With a great year of South Florida music coming to a close, thanks to stellar output by music makers in Miami, Broward, and Palm Beach, we decided to put together a list of our favorite 50 songs released for the first time in 2011. The list dwarfs last year’s 15-song compilation, which says more about the burgeoning tri-county music scene than it does about our curatorial ambition. We’ll be posting 10 songs at a time on this page until we hit numero uno later this month. Until then, hit play. — William Alton, editor of the Miami Music Guide
50. “Subject to Change” by the Anthropologists of Nosy Mangabe
Shameless nerds or blissfully unaware of their nerdom (in which case, sorry), the Anthropologists of Nosy Mangabe are a promising baroque pop quintet. Having released a few singles that showcase a refined musical background, ANM toe a dangerous line between cute technicality and sophisticated novelty pop. Bands like Ra Ra Riot and The Dirty Projectors (you can make a case for Amanda Palmer’s vaudevillian style) have proven there’s room for classicism in modern pop and indie rock, so it will be interesting to see just how creative ANM can get. [Update: True to its title, the song has gone missing.]
49. “Fast Forward” by Palette Town
A jazzy prog track by newish Miami quartet Palette Town, “Fast Forward” falls somewhere between Jaguar Love and Deerhoof. With Palette Town promising a forthcoming EP on their Facebook page, it’ll be interesting to see if they can build on this.
48. “Rawhide” by The Gun Hoes
Miami may be approaching critical mass when it comes to surf-inspired psychedelic garage rock, but it doesn’t mean we can ignore The Gun Hoes. Releasing their self-titled full-length debut this year, the Hollywood duo of Gabe Miranda and Anthony Hernandez delivered 11 like-minded, able-bodied scuzzy tracks worth drinking your booze to.
47. “2012” by Young Circles
A blues-rock band with gadgetry, Young Circles did a better job of getting in the press this year than they did of editing their tracks. While most of the songs on their Jungle Habits, the band’s debut LP, are slow to develop, “2012” gets to the point quickly and delivers the Miami trio’s most promising punch.
46. “Suburban Ring-A-Ling” by Sirens and Sealions
With this song off of Sirens and Sealions‘ self-titled album, released in September, the adorable Miami sextet gets my vote for best use of the universal doorbell melody.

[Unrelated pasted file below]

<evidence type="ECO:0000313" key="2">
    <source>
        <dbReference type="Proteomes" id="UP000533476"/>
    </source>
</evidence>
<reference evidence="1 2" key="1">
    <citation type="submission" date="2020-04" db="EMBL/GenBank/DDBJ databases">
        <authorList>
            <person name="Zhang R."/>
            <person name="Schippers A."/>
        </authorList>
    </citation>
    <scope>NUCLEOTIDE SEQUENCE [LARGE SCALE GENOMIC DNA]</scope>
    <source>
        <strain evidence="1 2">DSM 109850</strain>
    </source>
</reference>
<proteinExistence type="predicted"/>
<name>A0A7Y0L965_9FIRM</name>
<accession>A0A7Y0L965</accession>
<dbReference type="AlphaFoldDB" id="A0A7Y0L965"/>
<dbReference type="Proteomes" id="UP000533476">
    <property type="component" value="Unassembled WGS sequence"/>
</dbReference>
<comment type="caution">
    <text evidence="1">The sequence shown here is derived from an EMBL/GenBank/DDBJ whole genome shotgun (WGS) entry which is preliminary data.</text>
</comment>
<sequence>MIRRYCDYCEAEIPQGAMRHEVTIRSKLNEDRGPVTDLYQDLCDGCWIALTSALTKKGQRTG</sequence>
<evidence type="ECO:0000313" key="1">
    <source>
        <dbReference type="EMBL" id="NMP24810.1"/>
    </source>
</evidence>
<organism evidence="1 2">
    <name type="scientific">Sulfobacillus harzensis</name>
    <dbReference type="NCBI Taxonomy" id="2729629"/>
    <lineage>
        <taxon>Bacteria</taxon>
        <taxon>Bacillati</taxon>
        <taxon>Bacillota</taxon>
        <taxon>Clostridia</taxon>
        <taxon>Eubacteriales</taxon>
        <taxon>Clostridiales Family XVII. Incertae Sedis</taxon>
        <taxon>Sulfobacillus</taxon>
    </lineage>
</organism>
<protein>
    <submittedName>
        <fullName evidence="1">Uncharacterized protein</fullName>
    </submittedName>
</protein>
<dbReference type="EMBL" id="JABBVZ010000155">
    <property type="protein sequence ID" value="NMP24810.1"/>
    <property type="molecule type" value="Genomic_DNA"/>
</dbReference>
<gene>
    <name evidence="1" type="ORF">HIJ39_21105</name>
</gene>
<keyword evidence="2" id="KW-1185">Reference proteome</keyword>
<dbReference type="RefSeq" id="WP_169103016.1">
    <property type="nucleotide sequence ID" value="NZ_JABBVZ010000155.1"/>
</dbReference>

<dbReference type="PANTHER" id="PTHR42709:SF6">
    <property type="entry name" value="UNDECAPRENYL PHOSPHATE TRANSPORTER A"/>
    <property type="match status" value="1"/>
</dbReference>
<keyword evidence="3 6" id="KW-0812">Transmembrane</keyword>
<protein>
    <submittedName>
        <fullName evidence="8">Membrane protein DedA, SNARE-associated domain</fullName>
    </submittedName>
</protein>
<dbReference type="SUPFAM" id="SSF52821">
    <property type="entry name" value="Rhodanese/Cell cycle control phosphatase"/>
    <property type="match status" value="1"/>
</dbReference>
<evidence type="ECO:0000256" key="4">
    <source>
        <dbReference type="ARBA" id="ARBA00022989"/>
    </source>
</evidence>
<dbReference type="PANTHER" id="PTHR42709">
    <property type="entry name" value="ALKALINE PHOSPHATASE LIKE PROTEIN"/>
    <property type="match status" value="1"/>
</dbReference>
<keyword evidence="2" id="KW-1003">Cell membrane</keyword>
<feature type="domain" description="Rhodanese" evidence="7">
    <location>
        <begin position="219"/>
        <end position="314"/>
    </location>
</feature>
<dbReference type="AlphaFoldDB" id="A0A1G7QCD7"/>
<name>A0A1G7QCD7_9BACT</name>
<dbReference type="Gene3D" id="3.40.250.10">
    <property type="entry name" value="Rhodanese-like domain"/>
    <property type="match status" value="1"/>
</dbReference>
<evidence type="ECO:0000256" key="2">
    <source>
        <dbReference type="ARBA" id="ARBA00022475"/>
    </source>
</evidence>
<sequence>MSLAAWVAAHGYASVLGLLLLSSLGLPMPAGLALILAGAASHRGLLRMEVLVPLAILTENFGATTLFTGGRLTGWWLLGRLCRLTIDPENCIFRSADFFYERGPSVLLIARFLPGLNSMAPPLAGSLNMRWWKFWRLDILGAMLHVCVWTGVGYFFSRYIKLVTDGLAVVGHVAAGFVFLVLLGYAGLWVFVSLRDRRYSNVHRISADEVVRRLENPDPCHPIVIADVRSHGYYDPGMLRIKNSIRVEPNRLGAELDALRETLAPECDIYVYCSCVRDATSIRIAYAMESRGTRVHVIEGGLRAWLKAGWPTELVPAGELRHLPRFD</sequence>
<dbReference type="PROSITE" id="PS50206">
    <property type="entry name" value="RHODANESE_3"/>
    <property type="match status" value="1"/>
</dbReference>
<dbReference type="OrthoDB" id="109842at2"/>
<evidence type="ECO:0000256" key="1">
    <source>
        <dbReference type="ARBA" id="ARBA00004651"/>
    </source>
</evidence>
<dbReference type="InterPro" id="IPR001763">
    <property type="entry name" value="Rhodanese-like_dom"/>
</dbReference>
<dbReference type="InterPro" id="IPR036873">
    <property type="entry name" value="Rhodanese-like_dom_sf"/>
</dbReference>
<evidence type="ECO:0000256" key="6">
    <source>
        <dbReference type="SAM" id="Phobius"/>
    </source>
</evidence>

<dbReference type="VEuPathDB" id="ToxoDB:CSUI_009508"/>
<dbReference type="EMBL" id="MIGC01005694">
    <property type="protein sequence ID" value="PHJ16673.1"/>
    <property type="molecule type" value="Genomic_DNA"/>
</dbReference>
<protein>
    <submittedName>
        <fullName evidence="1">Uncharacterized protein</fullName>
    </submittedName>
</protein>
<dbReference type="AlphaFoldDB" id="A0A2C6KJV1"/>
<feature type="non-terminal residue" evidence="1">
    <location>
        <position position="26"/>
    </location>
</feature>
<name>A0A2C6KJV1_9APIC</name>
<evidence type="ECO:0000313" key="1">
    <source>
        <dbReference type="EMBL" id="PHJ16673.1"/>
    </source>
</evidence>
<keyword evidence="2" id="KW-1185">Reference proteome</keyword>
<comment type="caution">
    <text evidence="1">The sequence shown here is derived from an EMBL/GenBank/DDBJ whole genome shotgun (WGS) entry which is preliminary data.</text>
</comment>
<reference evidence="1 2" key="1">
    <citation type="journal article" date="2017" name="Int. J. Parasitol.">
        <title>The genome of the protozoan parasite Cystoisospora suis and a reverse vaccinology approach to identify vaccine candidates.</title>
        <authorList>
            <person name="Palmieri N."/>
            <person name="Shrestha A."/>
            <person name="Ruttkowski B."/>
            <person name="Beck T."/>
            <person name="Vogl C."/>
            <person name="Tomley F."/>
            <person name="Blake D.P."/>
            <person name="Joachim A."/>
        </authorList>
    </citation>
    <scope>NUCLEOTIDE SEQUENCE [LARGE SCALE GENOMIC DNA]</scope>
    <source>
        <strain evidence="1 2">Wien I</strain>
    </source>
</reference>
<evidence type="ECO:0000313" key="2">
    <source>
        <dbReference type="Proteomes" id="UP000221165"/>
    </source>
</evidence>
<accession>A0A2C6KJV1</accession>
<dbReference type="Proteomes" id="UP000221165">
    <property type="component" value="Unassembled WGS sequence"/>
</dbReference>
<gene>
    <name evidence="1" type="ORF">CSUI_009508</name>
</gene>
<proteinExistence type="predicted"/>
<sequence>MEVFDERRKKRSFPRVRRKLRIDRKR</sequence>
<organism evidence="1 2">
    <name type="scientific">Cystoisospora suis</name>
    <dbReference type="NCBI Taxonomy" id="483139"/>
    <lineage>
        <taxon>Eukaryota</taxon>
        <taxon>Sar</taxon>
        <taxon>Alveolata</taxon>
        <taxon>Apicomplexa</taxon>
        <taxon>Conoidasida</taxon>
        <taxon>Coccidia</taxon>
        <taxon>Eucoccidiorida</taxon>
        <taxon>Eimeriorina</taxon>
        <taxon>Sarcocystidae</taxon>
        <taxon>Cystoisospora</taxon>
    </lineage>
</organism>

45. “This Is Your Life” by The Chris Alvy Band
Chris Alvy bears the trend-bucking ethos of his label home, Forward Motion Records. Like Austin, TX, alt rockers Fastball in the late ’90s, The Chris Alvy Band carries on as an alt-rock outfit with a penchant toward power pop. The CAB delivered a solid late-year release with Art Noise, an album built on melodic power chords and harmonized vocals. Alvy shamelessly wears his influences on his sleeve, so it shouldn’t surprise anyone that “This Is Your Life” instantly smacks of The Beatles’ “Day Tripper” on speed while the song’s first major shift, which occurs just 27 seconds in, has Forward Motion label head Fernando Perdomo’s melodic touch all over it.
44. “After Friday’s Blackness” by Pocket of Lollipops
This husband and wife duo, one of 13 local acts on our Nevermind tribute album, make uncomfortable D.I.Y. music fun. A minimalist folk-punk dirge, “After Friday’s Blackness” finds the enchanting Maite Urrechaga doing her best Kim Gordon impression while hubby Tony Kapel channels the casual talk-sing commentary of D. Boon, especially when he drops the line: “It’s days like this that expose who we really are”.
43. “Black Birds” by ArtOfficial
It’s no easy task mixing hip hop and jazz funk without sounding cornball, but ArtOfficial delivers the goods with “Black Birds”, off of the album Vitamins and Minerals, a track that wouldn’t feel so out of place on a Black Star album.
42. “Formal Matters” by Entresol (Kabuki Iron Colors Remix)
Kabuki Iron Colors is, according to his Facebook page, “a time traveling space wizard” who covers “the span of past and future music history.” The man behind the blue, star-patterned robe is Psychic Mirrors frontman Ryan de Grandy, and, in this remix, he adds his signature vintage funk padding to this twitchy electropop jam by Entresol. Warning: You might fail a drug test after listening.
41. “Cynicism” by Antics
While Explosions in the Sky might have spawned an army of shitty post-rock copycats, Antics does a remarkable job of making the dense ambient sound its own. It’s common and all too easy for long-form rock to bore listeners to sleep, but Antics avoids that pitfall with “Cynicism”, a track off of the band’s six-track EP, Make It Good For The Cameras, that showcases singer Kris Alvarez’s muscly pipes.